Art is often the first place to reflect what is happening in society and this has been the case for hundreds of years. At the time of the plague in the 14th century the people in Europe were under a huge strain. The ruthless disease swept across the continent, leaving death and devastation in its wake. With no real understanding of where this disease had come from, people turned to their faith for answers. Many considered it to be a punishment from God, for living a life of sin. Many tried to repent for their sins. This desperation to encourage the search for salvation is reflected in several paintings of the era, depicting processions of people following clergymen in an effort to bring about respect for the importance of religious rituals in the path to a more ‘holy’ life. Exemplified by the religious mural “Procession of Saint Gregory”, ca. 1300, Musee Conde, Chantilly.
As the years went by and attitudes became more cynical artists moved away from religious iconography in favour of recording the horror happening around them. A shift towards a more realistic style also became more common, with artists documenting graphic scenes of sufferers and the dead lain in the street. Symbolism of and the personification of death in art also became far more common. A good example of this is the painting “Plague” by Arnold Böcklin which depicts death as a grotesque corpse-like figure sweeping through the streets, infecting people with a giant scorpion-like sting.
As people were forced to consider the fragility of life and their own mortality some turned to repentance while others turned their attention to an extravagant funeral and burial. An example of this is Displayed in the Saint-Étienne church in Bar-le-Duc, France; the figure of René de Chalon, Prince of Orange. He died in battle in 1544, aged 25. Believed to be at his own request an effigy was placed on his tomb; a life-size, skeleton figure, with rotting flesh flapping from the rib cage and the left hand extended high, clutching his (yes, real) heart. This grand decoration, sculpted by Ligier Richier, is known as a transi, literally translating as ‘stiff’, and became very fashionable between the 14th and 16th centuries. Some may regard it as an arrogant signature of self-importance, others may read it as a symbol of the transition from earthly body to spiritual enlightenment in an effort to surrender oneself to God.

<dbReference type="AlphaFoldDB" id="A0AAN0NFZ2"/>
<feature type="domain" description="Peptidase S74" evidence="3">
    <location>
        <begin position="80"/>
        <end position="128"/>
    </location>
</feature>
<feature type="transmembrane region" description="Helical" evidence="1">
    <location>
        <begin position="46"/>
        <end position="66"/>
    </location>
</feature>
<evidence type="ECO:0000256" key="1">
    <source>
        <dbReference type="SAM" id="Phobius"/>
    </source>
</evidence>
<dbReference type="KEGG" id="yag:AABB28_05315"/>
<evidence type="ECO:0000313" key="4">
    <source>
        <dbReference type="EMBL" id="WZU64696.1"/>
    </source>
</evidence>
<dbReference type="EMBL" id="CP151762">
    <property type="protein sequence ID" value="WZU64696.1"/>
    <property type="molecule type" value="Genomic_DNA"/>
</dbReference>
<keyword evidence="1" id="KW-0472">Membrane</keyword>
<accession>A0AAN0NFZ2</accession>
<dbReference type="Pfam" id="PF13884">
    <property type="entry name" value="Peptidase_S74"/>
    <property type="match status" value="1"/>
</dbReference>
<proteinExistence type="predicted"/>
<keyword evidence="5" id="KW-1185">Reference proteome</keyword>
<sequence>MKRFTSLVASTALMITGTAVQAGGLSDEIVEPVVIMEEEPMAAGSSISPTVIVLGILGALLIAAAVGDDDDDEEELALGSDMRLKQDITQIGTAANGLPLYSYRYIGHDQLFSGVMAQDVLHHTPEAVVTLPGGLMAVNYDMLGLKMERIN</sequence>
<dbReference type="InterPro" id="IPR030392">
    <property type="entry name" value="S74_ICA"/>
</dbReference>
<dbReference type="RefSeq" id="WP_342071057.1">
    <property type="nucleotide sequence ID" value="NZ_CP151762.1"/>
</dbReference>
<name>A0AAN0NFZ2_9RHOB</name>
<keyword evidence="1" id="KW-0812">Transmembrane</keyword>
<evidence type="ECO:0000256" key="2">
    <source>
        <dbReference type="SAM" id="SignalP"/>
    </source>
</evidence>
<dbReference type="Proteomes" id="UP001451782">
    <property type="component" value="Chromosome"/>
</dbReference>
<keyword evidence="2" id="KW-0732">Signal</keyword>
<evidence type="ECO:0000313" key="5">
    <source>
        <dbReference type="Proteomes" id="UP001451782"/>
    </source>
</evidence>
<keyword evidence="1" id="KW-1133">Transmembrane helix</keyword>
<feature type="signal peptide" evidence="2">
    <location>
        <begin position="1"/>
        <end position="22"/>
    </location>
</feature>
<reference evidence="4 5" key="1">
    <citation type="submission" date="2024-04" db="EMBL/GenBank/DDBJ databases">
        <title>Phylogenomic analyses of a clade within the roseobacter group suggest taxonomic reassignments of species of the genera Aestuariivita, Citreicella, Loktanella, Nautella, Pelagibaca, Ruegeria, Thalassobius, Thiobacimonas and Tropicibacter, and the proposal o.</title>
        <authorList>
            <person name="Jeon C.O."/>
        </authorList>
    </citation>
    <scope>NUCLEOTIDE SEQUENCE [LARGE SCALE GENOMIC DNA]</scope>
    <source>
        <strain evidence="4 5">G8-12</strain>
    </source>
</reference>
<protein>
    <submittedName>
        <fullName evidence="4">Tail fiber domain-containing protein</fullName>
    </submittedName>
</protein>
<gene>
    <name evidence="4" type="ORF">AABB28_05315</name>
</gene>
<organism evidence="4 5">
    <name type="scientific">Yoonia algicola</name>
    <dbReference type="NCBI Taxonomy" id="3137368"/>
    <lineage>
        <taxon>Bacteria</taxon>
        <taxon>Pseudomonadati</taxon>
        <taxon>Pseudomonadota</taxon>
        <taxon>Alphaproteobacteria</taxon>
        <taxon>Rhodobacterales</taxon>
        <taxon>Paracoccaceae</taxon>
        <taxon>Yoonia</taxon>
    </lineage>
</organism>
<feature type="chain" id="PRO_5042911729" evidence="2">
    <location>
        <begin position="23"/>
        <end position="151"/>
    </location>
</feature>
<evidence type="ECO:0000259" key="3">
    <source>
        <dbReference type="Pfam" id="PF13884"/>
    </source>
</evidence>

Other popular styles that can be interpreted as springing directly from the haunting of the plague are omnia vanitas (translating as “all is vanity”) portraits, depicting figures, with death lurking in the reflection of a mirror or hiding behind a shoulder. This was intended to remind viewers of their own inescapable mortality and to symbolise the triumph of death over its naive victims. A second is the “The Dance of Death” or ‘dance macabre’. Based on folk superstition around Europe and progressing from performance, poetry and then painting, these images showed skeletons collecting the living and dancing them off to hell.
Despite society literally being plagued by this horrific disease, for the next 300 years art flourished. As well as portraying the darker side of life and confronting the themes of mortality and hell, there is also a strong theme of joyfulness, exuberance and the celebration of life running through Medieval art. Perhaps the constant threat of being struck by the pestilence spurred people to appreciate the brief and precious nature of life.
Ebenstein, J. (2015). Transi de René de Chalon. [online] Atlas Obscura. Available at: http://www.atlasobscura.com/places/transi-de-ren-de-chalon [Accessed 15 Sep. 2015].
Jones, J. (2012). Brush with the Black Death: how artists painted through the plague. [online] the Guardian. Available at: http://www.theguardian.com/artanddesign/jonathanjonesblog/2012/feb/15/brush-black-death-artists-plague [Accessed 14 Sep. 2015].
Medrano-Cabral, S. (2015). The Influence of Plague on Art from the Late 14th to the 17th Century. [online] Entomology.montana.edu. Available at: http://entomology.montana.edu/historybug/YersiniaEssays/Medrano.htm [Accessed 14 Sep. 2015].
Danse macabre. (2015). [image] Available at: https://wandervogeldiary.wordpress.com/2014/10/31/danse-macabre/ [Accessed 15 Sep. 2015].
Wolgemut, M. (2015). The Dance of Death. [image] Available at: http://theyearofhalloween.com/2014/03/16/silent-sundays-the-dance-of-death-1493/ [Accessed 15 Sep. 2015].